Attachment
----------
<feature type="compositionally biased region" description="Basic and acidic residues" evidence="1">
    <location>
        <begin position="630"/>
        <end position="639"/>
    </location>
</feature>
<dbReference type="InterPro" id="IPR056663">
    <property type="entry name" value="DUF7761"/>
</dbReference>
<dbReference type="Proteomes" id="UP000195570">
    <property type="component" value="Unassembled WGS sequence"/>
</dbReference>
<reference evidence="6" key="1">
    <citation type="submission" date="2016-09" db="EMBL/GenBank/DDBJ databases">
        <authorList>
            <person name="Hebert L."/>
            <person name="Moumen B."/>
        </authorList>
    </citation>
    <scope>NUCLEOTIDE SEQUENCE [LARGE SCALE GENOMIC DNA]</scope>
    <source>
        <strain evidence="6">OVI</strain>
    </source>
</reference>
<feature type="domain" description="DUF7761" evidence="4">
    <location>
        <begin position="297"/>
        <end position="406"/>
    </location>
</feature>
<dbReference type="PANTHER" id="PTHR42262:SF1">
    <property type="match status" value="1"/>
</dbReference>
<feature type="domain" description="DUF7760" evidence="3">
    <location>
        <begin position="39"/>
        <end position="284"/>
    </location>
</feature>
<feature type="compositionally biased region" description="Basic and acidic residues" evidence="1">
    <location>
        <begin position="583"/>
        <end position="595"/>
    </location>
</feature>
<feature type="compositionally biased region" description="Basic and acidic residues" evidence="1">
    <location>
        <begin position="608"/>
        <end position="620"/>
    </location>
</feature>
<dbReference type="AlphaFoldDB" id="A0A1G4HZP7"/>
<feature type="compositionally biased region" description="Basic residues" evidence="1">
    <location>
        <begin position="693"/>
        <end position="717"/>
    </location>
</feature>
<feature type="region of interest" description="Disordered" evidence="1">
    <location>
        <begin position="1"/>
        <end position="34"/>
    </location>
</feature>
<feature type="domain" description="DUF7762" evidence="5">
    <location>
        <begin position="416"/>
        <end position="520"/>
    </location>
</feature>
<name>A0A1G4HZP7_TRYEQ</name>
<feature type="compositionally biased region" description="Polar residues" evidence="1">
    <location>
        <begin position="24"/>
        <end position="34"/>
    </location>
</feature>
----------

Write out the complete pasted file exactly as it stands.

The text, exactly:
<feature type="compositionally biased region" description="Basic and acidic residues" evidence="1">
    <location>
        <begin position="630"/>
        <end position="639"/>
    </location>
</feature>
<dbReference type="InterPro" id="IPR056663">
    <property type="entry name" value="DUF7761"/>
</dbReference>
<dbReference type="Proteomes" id="UP000195570">
    <property type="component" value="Unassembled WGS sequence"/>
</dbReference>
<reference evidence="6" key="1">
    <citation type="submission" date="2016-09" db="EMBL/GenBank/DDBJ databases">
        <authorList>
            <person name="Hebert L."/>
            <person name="Moumen B."/>
        </authorList>
    </citation>
    <scope>NUCLEOTIDE SEQUENCE [LARGE SCALE GENOMIC DNA]</scope>
    <source>
        <strain evidence="6">OVI</strain>
    </source>
</reference>
<feature type="domain" description="DUF7761" evidence="4">
    <location>
        <begin position="297"/>
        <end position="406"/>
    </location>
</feature>
<dbReference type="PANTHER" id="PTHR42262:SF1">
    <property type="match status" value="1"/>
</dbReference>
<feature type="domain" description="DUF7760" evidence="3">
    <location>
        <begin position="39"/>
        <end position="284"/>
    </location>
</feature>
<feature type="compositionally biased region" description="Basic and acidic residues" evidence="1">
    <location>
        <begin position="583"/>
        <end position="595"/>
    </location>
</feature>
<feature type="compositionally biased region" description="Basic and acidic residues" evidence="1">
    <location>
        <begin position="608"/>
        <end position="620"/>
    </location>
</feature>
<dbReference type="AlphaFoldDB" id="A0A1G4HZP7"/>
<feature type="compositionally biased region" description="Basic residues" evidence="1">
    <location>
        <begin position="693"/>
        <end position="717"/>
    </location>
</feature>
<feature type="region of interest" description="Disordered" evidence="1">
    <location>
        <begin position="1"/>
        <end position="34"/>
    </location>
</feature>
<feature type="domain" description="DUF7762" evidence="5">
    <location>
        <begin position="416"/>
        <end position="520"/>
    </location>
</feature>
<name>A0A1G4HZP7_TRYEQ</name>
<feature type="compositionally biased region" description="Polar residues" evidence="1">
    <location>
        <begin position="24"/>
        <end position="34"/>
    </location>
</feature>